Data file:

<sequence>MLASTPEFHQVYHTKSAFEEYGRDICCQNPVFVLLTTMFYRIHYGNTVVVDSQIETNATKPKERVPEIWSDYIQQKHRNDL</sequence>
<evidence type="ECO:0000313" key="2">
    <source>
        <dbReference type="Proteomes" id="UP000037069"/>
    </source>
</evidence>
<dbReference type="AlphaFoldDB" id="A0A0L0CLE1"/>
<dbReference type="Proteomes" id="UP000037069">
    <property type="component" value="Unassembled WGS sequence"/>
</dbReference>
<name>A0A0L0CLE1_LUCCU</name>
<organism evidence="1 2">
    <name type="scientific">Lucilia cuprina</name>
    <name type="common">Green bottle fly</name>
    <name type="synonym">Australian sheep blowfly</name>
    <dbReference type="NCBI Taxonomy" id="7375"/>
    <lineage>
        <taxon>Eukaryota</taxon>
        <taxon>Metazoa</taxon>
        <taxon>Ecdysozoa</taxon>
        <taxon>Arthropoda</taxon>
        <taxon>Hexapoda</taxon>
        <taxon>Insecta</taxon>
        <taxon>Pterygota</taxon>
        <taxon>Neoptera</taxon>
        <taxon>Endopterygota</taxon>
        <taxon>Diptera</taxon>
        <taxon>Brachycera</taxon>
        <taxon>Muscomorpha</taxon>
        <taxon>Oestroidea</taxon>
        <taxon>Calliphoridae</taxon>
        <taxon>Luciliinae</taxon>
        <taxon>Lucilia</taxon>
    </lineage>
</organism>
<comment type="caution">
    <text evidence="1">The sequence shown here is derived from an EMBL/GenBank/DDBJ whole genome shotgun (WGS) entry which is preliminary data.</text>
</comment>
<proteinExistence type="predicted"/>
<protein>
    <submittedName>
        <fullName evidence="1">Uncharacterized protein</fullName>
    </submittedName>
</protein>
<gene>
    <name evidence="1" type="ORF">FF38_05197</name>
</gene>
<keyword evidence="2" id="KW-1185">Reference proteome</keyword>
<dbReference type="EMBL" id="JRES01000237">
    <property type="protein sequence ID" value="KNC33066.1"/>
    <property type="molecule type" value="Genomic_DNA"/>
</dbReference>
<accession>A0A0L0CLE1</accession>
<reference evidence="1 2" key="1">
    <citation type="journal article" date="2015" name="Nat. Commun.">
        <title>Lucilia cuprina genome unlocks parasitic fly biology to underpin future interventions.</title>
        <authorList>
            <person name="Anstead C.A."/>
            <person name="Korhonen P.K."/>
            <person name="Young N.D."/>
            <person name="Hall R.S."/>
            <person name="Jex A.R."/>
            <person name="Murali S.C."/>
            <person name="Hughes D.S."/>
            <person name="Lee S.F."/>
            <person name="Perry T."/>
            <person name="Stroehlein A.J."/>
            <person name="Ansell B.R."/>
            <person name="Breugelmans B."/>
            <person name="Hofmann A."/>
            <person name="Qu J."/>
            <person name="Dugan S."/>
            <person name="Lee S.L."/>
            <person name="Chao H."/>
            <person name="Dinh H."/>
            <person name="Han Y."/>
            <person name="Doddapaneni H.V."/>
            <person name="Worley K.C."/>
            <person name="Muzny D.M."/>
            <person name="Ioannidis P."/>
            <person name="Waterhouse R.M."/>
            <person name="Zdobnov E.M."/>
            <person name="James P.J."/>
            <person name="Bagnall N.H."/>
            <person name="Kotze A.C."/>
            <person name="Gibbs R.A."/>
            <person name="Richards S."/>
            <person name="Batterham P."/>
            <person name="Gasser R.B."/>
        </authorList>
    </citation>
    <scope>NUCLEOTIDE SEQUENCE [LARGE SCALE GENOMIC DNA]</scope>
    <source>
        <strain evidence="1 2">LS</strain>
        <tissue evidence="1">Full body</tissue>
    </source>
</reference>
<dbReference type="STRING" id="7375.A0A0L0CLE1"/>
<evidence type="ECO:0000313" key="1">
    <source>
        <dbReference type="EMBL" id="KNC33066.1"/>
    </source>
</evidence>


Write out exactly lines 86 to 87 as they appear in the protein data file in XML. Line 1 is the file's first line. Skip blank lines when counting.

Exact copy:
            <person name="Gibbs R.A."/>
            <person name="Richards S."/>